August 2022

Welcome to COCA's monthly Newsletter. Unless noted otherwise, all articles written by COCA President, Ian Cunningham.

Ontario 2022 Budget Highlights 
Ontario’s Minister of Finance, Peter Bethlenfalvy, delivered his 2022 budget following the Throne Speech on the afternoon of Tuesday, August 9th. It was essentially the same budget he introduced in the dying days of the last parliament that was never passed, save except for a 5% increase in ODSP payments.   

Here are the fiscal highlights of the government’s financial roadmap: 

  • Real GDP growth in 2020 stood at -5.1% and is forecast to come in at 4.3% in 2021, 3.7% in 2022, 3.1% in 2023, 2% in 2024 and 1.9% in 2025 
  • CPI inflation in 2020 stood at 0.7% and is projected to come in at 3.5% in 2021, 4.7% in 2022, 2.5% in 2023, 2.1% in 2024 and 2.1% in 2025 
  • The budget document recognizes actual total revenues for 2020-21 of $164.9 B and forecasts $173.6 in 2021-22, $179.8 B in 2022-23, $188.2 B in 2023-24 and $196.2B in 2024-25 
  • Total expenses in 2020-21 were $181.3 B and are forecast to come in at $187.1 B in 2021-22, $198.6 B in 2022-23, $199.1 B in 2023-24 and $203.0 B in 2024-25 
  • The deficit in 2020-21 was ($16.4 B) and is projected to come in at ($13.5 B) in 2021-22, ($18.9 B) in 2022-23, ($10.8 B) in 2023-24 and ($6.1 B) in 2024-25 
  • The debt to GDP ratio stood at 43.1% in 2020-21 and is forecast to come in at 40.7% in 2021-22, 41.4% in 2022-23, 41.4% in 2023-24 and 41.3% in 2024-25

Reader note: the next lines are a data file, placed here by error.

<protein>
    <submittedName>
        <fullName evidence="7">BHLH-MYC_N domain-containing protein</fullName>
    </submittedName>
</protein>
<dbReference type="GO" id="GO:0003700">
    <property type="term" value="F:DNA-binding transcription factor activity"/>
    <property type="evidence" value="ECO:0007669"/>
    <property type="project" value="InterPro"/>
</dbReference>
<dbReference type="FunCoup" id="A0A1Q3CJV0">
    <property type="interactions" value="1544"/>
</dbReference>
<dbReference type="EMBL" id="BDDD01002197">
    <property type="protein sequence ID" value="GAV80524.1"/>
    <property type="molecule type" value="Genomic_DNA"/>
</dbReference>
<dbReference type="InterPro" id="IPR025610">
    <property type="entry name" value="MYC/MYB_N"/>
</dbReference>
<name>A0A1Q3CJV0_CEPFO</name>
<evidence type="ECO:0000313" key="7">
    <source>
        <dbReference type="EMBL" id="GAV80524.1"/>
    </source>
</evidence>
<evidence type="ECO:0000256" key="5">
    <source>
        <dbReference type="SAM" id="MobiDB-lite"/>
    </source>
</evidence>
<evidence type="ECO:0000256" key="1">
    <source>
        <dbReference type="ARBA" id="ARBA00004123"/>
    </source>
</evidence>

• The document outlines three scenarios, faster growth scenario, the budget middle ground scenario and the slow growth scenario; under the budget scenario Ontario’s finances will return to balance in 2027-28 

Read the complete COCA article here:
Statistics Canada’s July 2022 labour Market Survey Highlights 
Here are highlights copied from Statistics Canada’s July 2022 Labour Market Survey release

For the whole of Canada: 
  • Employment was little changed on a monthly basis in July (-31,000). Compared with May, employment was down  74,000  (-0.4%). 
  • The number of public sector employees fell by  51,000  (-1.2%) in July, while the number of self-employed workers increased by  34,000  (+1.3%). The number of private sector employees was little changed. 
  • Employment fell among women aged  55  and older (-33,000; -1.7%) and women aged  25  to  54  (-31,000; -0.5%) in July. For men aged  55 and older, employment rose by  32,000  (+1.4%). It was little changed among youth aged  15  to  24  and men aged  2 5 to  54. 
  • In the services-producing sector, employment fell by  53,000  (-0.3%) in July, with losses spread across several industries, including wholesale and retail trade, health care and social assistance, and educational services. 
  • Employment rose in the goods-producing sector (+23,000; +0.6%) in July. 
  • Total hours worked were down  0.5% in July. 
  • The average hourly wages of employees were up  5.2% (+$1.55 to $31.14) on a year-over-year basis in July, matching the pace of wage growth recorded in June. 
  • The unemployment rate held steady at  4.9% in July, matching the historic low reached in June.